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I am new to differential geometry. I have the following question:

Let $\mathbf{Q}$ denote the set of unit quaternions. I already have proved using the implicit function theorem that $\mathbf{Q}$ is a $3$-manifold. Now, I need to show:

There does not exist a global diffeomorphism $\phi$ between $\mathbf{Q}$ and $\mathrm{SO}(3)$, i.e., show that there does not exist $\phi: \mathbf{Q} \to \mathrm{SO}(3)$, such that $\phi$ is a $C^\infty$ bijection.

Any ideas of how to go about it?

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    $\begingroup$ Here's an idea: the set of unit quaternions is $S^3$. But you can see that $\mathrm{SO}(3)$ is diffeomorphic to $\mathbb{R}P^3$. Now try to find something that distinguishes $\mathbb{R}P^3$ from $S^3$. They have different fundamental groups, but I don't know if that helps in manifolds. $\endgroup$ – stressed out Feb 17 '19 at 23:36
  • $\begingroup$ As a side note, I just checked on the internet that the De Rham cohomologies of $\mathbb{R}P^3$ and $S^3$ are the same unfortunately. $\endgroup$ – stressed out Feb 17 '19 at 23:53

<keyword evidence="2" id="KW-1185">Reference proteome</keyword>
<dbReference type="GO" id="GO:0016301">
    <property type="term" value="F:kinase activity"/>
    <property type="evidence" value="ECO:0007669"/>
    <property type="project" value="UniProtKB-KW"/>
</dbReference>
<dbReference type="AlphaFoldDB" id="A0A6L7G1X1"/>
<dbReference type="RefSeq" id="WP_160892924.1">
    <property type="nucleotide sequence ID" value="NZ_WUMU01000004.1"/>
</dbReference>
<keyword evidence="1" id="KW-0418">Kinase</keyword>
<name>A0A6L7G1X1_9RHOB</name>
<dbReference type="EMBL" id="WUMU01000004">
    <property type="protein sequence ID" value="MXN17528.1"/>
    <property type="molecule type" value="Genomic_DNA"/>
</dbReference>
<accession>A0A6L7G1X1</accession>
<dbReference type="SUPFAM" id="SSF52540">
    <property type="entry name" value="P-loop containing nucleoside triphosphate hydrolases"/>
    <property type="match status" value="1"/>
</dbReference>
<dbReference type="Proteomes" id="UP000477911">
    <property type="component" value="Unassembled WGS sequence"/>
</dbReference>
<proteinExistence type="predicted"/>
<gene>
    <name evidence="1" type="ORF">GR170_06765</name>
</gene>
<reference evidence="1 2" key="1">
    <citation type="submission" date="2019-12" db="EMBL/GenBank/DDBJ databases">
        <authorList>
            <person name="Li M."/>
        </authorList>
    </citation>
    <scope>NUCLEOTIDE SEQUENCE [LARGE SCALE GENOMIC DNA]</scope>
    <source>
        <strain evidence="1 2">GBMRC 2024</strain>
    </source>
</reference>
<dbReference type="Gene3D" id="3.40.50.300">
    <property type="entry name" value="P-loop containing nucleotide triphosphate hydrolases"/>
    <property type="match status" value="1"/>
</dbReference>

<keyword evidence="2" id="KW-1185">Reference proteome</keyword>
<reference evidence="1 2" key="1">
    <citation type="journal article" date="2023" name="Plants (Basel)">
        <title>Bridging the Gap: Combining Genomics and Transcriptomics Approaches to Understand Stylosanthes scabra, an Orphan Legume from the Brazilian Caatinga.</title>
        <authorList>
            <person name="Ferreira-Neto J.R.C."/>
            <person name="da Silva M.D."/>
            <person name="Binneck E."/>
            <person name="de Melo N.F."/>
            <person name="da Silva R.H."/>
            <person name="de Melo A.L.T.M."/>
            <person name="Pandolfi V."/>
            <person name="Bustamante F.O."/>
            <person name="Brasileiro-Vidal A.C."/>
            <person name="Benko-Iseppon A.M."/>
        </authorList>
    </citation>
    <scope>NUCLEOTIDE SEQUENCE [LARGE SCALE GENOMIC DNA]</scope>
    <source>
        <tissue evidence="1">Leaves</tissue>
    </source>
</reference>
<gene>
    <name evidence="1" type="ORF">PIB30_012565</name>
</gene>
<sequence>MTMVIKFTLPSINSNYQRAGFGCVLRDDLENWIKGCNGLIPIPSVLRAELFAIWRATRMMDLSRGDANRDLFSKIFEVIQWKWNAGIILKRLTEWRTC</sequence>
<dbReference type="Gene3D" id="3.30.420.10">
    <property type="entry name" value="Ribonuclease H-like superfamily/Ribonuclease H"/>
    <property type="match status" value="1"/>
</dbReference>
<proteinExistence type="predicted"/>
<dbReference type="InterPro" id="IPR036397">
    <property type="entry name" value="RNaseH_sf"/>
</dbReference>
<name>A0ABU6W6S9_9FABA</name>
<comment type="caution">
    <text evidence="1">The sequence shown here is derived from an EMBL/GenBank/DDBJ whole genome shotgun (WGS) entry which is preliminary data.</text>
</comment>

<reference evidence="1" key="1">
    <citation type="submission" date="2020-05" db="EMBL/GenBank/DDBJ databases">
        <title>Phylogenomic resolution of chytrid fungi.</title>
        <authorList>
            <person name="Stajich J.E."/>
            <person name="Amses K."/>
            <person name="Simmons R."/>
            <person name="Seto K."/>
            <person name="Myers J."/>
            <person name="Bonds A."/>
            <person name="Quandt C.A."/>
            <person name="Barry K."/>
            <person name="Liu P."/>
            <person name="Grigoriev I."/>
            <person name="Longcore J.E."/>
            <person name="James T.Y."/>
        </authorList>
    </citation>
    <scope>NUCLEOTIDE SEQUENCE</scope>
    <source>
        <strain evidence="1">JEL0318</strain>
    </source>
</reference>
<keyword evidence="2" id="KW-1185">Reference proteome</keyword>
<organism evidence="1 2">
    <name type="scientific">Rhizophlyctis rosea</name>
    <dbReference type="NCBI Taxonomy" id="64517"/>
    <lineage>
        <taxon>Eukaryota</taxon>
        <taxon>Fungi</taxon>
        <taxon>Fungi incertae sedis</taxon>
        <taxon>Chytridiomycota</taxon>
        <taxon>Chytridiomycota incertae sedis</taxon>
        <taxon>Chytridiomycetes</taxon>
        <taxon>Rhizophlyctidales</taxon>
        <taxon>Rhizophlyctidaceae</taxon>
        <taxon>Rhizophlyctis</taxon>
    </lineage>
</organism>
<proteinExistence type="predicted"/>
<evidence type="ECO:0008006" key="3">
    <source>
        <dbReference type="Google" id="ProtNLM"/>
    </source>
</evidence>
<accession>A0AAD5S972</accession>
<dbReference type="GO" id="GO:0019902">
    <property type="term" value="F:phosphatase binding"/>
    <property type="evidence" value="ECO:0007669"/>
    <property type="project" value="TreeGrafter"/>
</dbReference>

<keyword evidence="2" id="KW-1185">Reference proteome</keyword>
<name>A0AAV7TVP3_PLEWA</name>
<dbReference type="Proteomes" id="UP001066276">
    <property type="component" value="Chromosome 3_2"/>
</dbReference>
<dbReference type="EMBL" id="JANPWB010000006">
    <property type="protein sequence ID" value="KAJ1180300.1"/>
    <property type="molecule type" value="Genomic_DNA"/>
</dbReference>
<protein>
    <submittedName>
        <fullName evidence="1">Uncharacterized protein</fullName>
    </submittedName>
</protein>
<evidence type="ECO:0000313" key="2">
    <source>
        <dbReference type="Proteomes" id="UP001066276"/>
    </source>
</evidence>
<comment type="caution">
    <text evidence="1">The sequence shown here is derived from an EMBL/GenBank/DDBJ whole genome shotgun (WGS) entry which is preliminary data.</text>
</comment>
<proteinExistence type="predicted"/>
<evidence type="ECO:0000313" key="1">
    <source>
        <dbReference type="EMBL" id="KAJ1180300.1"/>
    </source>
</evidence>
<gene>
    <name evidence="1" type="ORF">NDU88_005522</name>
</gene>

• $\begingroup$ As a note, global diffeomorphism is not the same as a $C^\infty$ bijection, you also require its inverse to be $C^\infty.$ $\endgroup$ – positrón0802 Feb 18 '19 at 0:11
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The set of unit quaternions is $S^3$. It can be shown using the algebra of quaternions that $q: S^3 \to \mathrm{SO}(3)$ is a double cover with the kernel $\{\pm 1\}$. This means that $\mathrm{SO}(3)$ is diffeomorphic to $S^3/\{\pm 1\}$ which is $\mathbb{R}P^3$. But the fundamental group of $n$-sphere is trivial for $n>1$ while the fundamental group of $\mathbb{R}P^n$ for $n>1$ is $\mathbb{Z}_2$. This means that they can't be diffeomorphic because homeomorphisms preserve fundamental groups.

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Topologically the set of unit quaternions is nothing else than the ordinary $3$-sphere $S^3 \subset \mathbb{R}^4$. It is well-known that $S^3$ is simply connected wheras $SO(3)$ is not simply connected. Hence there cannot exist a homeomorphism (let alone a diffeomorphism) between $S^3$ and $SO(3)$.

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